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Why Do Solana DeFi Protocols Keep Getting Exploited?

Why Do Solana DeFi Protocols Keep Getting Exploited?

Key Takeaways

  • Solend, another Solana DeFi protocol, has been exploited through a price oracle attack for $1.26 million.
  • The attack follows last month’s Mango Markets exploit that saw $100 million stolen.
  • Protocols letting users deposit illiquid tokens as collateral and low liquidity on Solana has made the attacks possible.

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Solana’s Mango Markets and Solend have both come under attack in recent weeks. 

Solana DeFi Attacked Again

Another Solana DeFi protocol has been exploited. 

Solend, a lending and borrowing protocol built on Solana, reported that an attacker drained $1.26 million of users’ funds Wednesday. The exploit was due to an oracle attack, meaning that an attacker manipulated the oracle prices of certain volatile assets to borrow protocol funds against them with a higher actual value. 

Solend acknowledged the exploit on Twitter, revealing that three lending pools had been affected. “An oracle attack on USDH affecting the Stable, Coin98, and Kamino isolated pools was detected, resulting in $1.26M in bad debt,” the protocol tweeted.

The “bad debt” occurs when an attacker tricks a protocol’s price oracles into valuing collateral assets higher than they should be. This gives them “credit” to borrow funds from a protocol with a higher actual value than their inflated collateral. In this instance, the attacker borrowed USDH stablecoin funds with no intention of paying them back, resulting in a net $1.26 million loss for the protocol.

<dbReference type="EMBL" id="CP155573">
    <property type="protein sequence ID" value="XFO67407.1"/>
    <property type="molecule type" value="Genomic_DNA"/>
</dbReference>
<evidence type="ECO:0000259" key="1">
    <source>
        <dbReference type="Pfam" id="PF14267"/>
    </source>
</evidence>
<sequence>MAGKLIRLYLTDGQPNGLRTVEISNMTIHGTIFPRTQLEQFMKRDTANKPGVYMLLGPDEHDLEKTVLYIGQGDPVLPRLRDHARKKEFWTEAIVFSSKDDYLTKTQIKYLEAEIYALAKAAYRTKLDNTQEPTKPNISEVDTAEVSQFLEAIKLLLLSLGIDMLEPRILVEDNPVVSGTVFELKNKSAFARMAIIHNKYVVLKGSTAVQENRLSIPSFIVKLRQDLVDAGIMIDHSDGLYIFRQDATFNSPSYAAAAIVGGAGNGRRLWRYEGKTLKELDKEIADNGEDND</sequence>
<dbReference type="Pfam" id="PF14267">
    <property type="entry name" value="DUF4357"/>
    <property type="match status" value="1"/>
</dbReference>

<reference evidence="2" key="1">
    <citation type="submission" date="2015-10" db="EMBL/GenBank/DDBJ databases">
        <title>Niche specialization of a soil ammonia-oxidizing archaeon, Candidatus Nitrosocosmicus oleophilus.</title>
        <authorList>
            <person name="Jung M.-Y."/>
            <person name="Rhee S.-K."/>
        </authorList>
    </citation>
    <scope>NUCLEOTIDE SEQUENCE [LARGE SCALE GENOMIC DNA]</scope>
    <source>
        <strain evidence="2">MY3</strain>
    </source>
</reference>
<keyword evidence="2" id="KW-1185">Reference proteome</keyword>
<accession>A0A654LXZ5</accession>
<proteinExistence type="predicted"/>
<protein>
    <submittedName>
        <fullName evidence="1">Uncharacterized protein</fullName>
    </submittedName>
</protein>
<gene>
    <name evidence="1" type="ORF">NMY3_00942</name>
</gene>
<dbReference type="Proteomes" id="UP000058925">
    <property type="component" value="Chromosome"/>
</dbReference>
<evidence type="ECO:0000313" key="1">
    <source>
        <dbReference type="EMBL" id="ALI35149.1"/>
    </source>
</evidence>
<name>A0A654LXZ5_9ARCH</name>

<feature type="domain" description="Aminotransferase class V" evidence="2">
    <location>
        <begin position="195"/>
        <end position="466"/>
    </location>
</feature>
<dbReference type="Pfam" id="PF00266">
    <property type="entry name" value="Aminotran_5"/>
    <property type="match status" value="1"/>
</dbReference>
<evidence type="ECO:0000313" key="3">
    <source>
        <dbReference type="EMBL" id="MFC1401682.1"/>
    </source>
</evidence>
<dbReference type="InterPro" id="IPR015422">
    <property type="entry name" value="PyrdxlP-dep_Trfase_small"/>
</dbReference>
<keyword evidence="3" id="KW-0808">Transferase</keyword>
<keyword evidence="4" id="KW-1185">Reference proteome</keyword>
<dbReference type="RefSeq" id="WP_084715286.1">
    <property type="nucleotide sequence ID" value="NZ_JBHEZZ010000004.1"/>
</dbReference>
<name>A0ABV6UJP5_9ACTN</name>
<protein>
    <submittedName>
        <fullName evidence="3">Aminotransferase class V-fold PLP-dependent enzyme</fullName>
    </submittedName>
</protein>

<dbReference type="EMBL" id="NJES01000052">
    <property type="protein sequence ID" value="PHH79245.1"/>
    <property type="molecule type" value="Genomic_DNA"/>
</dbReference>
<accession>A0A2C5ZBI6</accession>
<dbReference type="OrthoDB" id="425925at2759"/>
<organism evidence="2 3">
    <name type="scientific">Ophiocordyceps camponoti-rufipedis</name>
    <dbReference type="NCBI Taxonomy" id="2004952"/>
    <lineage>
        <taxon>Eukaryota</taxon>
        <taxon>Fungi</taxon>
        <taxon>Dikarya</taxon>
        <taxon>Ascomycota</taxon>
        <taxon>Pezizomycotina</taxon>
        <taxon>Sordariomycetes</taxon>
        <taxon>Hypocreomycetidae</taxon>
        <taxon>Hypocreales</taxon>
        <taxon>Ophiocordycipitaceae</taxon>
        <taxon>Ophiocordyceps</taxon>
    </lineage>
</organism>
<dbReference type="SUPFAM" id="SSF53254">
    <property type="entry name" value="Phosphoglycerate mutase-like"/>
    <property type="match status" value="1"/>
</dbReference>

Shortly after the attack, fellow Solana DeFi protocol SolBlaze announced it had discovered one of the attacker’s pseudonymous identities. “We discovered a known contact for the hacker… and have been working closely with the Solend team over the past half hour to get them in touch with the hacker to reach a resolution,” it stated. It’s not yet clear if Solend will be able to reach a resolution with the attacker to protect users’ funds. 

Today’s Solend exploit is not the first time oracle price manipulation has been used to attack DeFi protocols on Solana. Last month, the decentralized trading platform Mango Markets was exploited for over $100 million when an attacker pumped up the price of the protocol’s native MNGO token. Doing so allowed the attacker to take out a series of large loans from several token pools, effectively draining the protocol of its liquidity.

Avraham Eisenberg, a self-described “applied game theorist” based out of New York, later

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